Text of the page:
Pearson v. Travelers Insurance Company
MEMORANDUM OPINION AND ORDER that the plaintiff's objections are OVERRULED and the Magistrate Judge's order stands as more fully set out in order. Signed by Judge C Lynwood Smith, Jr on 3/31/2014. (AHI)
2014 Mar-31 PM 04:00
U.S. DISTRICT COURT
N.D. OF ALABAMA
UNITED STATES DISTRICT COURT
NORTHERN DISTRICT OF ALABAMA
TRAVELERS HOME & MARINE
Case Number: 4:11-cv-01846-JHE
MEMORANDUM OPINION AND ORDER
Plaintiff Joanne Pearson initiated this action against her insurer, defendant
Travelers Home & Marine Insurance Company, for bad faith arising out of
defendant’s denial of an insurance claim. (Doc. 1-1). The matter is now before the
court because plaintiff objects to a discovery order entered by Magistrate Judge
Robert R. Armstrong, Jr. (Doc. 76).
I. Procedural History
During discovery, defendant produced a redacted claims file, which reflected
conversations between defendant and its counsel occurring prior to defendant’s
decision to deny plaintiff’s insurance claim. Plaintiff moved to compel, seeking an
order compelling defendant to produce the material in unredacted form. (Doc. 38).
Defendants opposed the motion, contending attorney-client privilege protected the
redacted information plaintiff sought. (Doc. 42).
After considering the parties’ submissions, United States Magistrate Judge
Robert R. Armstrong, Jr. denied plaintiff’s motion to compel. (Doc. 48). Noting that
“[p]arties may obtain discovery regarding any nonprivileged matter that is relevant
to any party’s claim or defense,” Fed. R. Civ. P. 26(b)(1), Magistrate Judge
In this case [sic] Travelers insists that the redacted portions of the file
are protected by the attorney-client privilege, and thus not within the
scope of discovery. In a diversity case such as this one, state law
governs application of the attorney-client privilege. Fed. R. Evid. 501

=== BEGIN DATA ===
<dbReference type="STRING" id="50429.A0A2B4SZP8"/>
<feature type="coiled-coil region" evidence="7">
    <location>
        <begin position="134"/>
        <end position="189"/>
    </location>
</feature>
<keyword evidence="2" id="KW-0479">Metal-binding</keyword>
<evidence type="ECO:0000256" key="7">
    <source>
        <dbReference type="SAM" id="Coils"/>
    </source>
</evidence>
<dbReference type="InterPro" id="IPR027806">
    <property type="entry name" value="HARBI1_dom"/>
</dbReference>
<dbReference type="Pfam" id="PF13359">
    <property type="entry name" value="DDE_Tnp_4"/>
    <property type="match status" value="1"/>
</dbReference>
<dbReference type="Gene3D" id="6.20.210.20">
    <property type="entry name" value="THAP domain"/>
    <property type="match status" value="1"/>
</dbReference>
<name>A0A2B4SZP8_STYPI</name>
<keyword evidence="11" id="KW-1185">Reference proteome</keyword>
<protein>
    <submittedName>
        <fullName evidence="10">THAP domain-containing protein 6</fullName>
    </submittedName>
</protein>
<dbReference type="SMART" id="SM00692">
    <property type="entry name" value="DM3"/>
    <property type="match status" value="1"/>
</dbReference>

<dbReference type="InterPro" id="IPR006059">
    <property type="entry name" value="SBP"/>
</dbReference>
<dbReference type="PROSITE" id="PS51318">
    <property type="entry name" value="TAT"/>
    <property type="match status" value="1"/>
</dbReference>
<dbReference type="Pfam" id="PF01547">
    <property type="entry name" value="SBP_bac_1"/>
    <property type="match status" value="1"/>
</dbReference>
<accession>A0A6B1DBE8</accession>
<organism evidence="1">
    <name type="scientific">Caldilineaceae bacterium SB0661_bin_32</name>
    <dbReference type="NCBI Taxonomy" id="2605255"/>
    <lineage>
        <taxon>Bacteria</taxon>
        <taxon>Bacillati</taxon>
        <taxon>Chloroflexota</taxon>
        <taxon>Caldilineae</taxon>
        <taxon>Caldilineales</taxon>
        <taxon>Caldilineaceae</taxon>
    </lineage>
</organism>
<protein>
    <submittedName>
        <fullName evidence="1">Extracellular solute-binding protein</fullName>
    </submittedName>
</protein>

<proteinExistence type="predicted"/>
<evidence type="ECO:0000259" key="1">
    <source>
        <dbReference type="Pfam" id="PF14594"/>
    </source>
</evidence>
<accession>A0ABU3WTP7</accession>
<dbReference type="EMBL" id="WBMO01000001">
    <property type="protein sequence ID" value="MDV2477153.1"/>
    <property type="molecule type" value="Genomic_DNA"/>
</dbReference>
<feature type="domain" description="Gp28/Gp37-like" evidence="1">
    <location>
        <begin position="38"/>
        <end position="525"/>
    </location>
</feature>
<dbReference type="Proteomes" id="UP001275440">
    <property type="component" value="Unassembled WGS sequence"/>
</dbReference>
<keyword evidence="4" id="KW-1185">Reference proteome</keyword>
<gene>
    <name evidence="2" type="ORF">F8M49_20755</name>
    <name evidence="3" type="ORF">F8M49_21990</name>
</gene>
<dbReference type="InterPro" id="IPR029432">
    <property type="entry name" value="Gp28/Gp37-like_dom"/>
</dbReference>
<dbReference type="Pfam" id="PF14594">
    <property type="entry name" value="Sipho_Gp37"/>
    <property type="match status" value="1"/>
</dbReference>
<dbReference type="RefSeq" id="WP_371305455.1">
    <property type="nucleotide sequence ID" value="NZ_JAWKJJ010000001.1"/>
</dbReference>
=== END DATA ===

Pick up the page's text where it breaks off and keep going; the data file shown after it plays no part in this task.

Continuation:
(“[I]n a civil case, state law governs privilege regarding a claim or
defense for which state law supplies the rule of decision.”). In Alabama
[t]he party asserting the attorney-client privilege bears the
burden of establishing that the privilege attaches to the
documents requested. Lynch v. Hamrick, 968 So.2d 11, 14
(Ala.2007); Ex parte DCH Reg'l Med. Ctr., 683 So.2d 409,
412 (Ala.1996). “The burden is on the party asserting the
attorney/client privilege to establish the existence of . . .
facts demonstrating the claim of privileged information.”
683 So.2d at 412.
Ex parte Tucker, 66 So. 3d 750, 753 (Ala. 2011).
(Doc. 48 at 1-2). Relying on Ex parte Nationwide Mutual Insurance Company, 990
So. 2d 335 (Ala. 2008), and other Alabama Supreme Court decisions, Magistrate
Judge Armstrong determined the sought after correspondence was protected by
attorney-client privilege. (Doc. 48). He noted the Alabama Supreme Court’s holding
in Ex parte Great American Lines Insurance Company, that a coverage opinion letter
by an attorney to the insurer “represents a communication from the attorney to the
client, and that it is, therefore, a privileged communication,” and found no reason the
privilege would not extend to other attorney-client communications in a claims file
prior to the denial (citing Ex parte Great Am. Lines Ins. Co., 540 So. 2d 1357, 1358
(Ala. 1989). (Doc. 48 at 4) . Magistrate Judge Armstrong determined this conclusion
was supported by the Alabama Supreme Court’s holding Ex parte Meadowbrook
Insurance Group, Inc., a bad faith case in which it explained:
It is undisputed that the “correspondence and e-mails between [the
company] and [the lawyer] hired by [the company]” are subject to the
attorney-client privilege. “The general rule is that an attorney cannot
disclose the advice he gave to his client about matters concerning which
he was consulted professionally, nor can the client be required to
divulge the advice that his attorney gave him.”
987 So. 3d 650, 550 (Ala. 2007) (quoting Ex parte Great Am. Surplus Lines Ins. Co.,
540 So. 2d 1357, 1358 (Ala. 1989)). Magistrate Judge Armstrong then explained that
it was only after the Alabama Supreme Court noted the material was privileged that
the court addressed whether the privilege could be waived when the privileged
communication is injected into the case by the party enjoying the protection. (Doc.
48 at 5) (citing Id.). Because waiver was not an issue, Magistrate Judge Armstrong
held attorney-client privilege protected the information sought. (Doc. 48 at 5). He
explained that unlike the defendant in Nationwide, defendant had not asserted an